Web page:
Could the Election of Qu Dongyu as FAO´s General-Director be a Turning-point for Sustainable Agricultural Development?

By Jan Lundius
STOCKHOLM / ROME, Jul 1 2019 (IPS)

Agriculture is the bedrock of sedentary human civilization,
without it we would have no governments or nations. It was food
surplus generated by agriculture that enabled people to live in
cities and form regimes able to organize food production in such a
manner that some community members could engage in other activities
than direct food production and thus give rise to the ideologies,
techniques and goods which now constitute and govern our
existence.

China’s agricultural output is currently the largest in the
world and for thousands of years the intimate connection between
nature and agriculture has been an outstanding feature of its
culture. A worthy example is the poetry of Du Fu (712 – 770 CE)
who wrote about the toils of farming:

Long hoe, long hoe, handle of white wood,
I trust my life to you – you must save me now!
1

Like any other peasant today Du Fu was acutely aware of
nature´s capriciousness and the disasters brought about through
drought and famine.

Heaven has long withheld its thunder,
is this not a most perverse heavenly command?
No rain moistens the living things,
fertile fields rise into clouds of yellow dust.
Soaring birds die from searing heat,
fish dry up as ponds turn to mud.
A myriad of people wander about, destitute and homeless.
Lifting up one´s eyes reveals a plethora of weeds.
2

Much of Chinese history is characterized by huge efforts to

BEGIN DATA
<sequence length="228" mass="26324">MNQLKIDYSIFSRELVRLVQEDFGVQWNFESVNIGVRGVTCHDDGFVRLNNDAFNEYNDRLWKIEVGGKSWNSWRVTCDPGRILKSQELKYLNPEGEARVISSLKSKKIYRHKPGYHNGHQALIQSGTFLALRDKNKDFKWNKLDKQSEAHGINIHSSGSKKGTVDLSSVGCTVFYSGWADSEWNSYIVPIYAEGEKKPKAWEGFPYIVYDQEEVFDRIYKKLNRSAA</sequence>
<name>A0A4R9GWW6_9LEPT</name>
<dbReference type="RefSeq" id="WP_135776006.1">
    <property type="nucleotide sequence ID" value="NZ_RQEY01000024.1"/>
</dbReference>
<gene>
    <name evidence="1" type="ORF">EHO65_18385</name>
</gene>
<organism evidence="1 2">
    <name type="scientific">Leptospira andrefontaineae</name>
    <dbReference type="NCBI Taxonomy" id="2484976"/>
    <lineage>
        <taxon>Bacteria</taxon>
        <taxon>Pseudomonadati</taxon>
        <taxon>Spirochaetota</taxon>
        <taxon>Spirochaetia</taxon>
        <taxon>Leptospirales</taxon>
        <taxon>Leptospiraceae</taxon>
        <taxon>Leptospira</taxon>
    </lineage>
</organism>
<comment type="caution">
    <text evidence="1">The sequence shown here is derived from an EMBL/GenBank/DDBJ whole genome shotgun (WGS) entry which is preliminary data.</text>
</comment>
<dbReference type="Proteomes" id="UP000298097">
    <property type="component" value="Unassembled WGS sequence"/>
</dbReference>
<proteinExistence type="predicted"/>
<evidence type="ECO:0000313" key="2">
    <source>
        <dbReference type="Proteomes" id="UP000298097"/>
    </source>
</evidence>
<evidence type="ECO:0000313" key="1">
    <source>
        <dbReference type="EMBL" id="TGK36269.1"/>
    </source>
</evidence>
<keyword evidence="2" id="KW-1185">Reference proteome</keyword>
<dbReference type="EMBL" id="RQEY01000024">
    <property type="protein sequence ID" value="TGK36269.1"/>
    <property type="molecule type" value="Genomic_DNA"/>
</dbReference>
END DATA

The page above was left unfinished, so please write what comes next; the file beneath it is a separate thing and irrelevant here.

mitigate and harness the forces of nature. Myths tell how
agricultural tools and implements were invented, how plants and
animals were domesticated. They speak of irrigation, the digging of
wells, and the establishment of farmers´ markets. Heroes and
emperors are hailed as initiators of such endeavours and often
became deified and worshipped as gods, like the legendary Yu, son
of Gun, who became the fertility god Shénnóng (神農) The Divine
Farmer.3

Even in modern times mortal men have been worshipped as
all-knowing, almost divine creatures – like Mao Zedong, whose
1958 Great Leap Forward put land use under closer Government
control, causing a catastrophic situation when ecologicallly
disastrous campaigns, as the extermination of sparrows, were paired
with a ban on private food production and the introduction of
harmful agricultural practices, such as widespread deforestation,
deep plowing and close cropping, as well as the misuse of poisons
and pesticides, resulted in a famine that killed an estimated 14
million individuals.4

However, China learned from such disastrous politics and
gradually moved away from a Maoist ”command economy”, which did
not allow farmers to determine their economic activities according
to the laws of supply and demand. In 1984, about 99 percent of the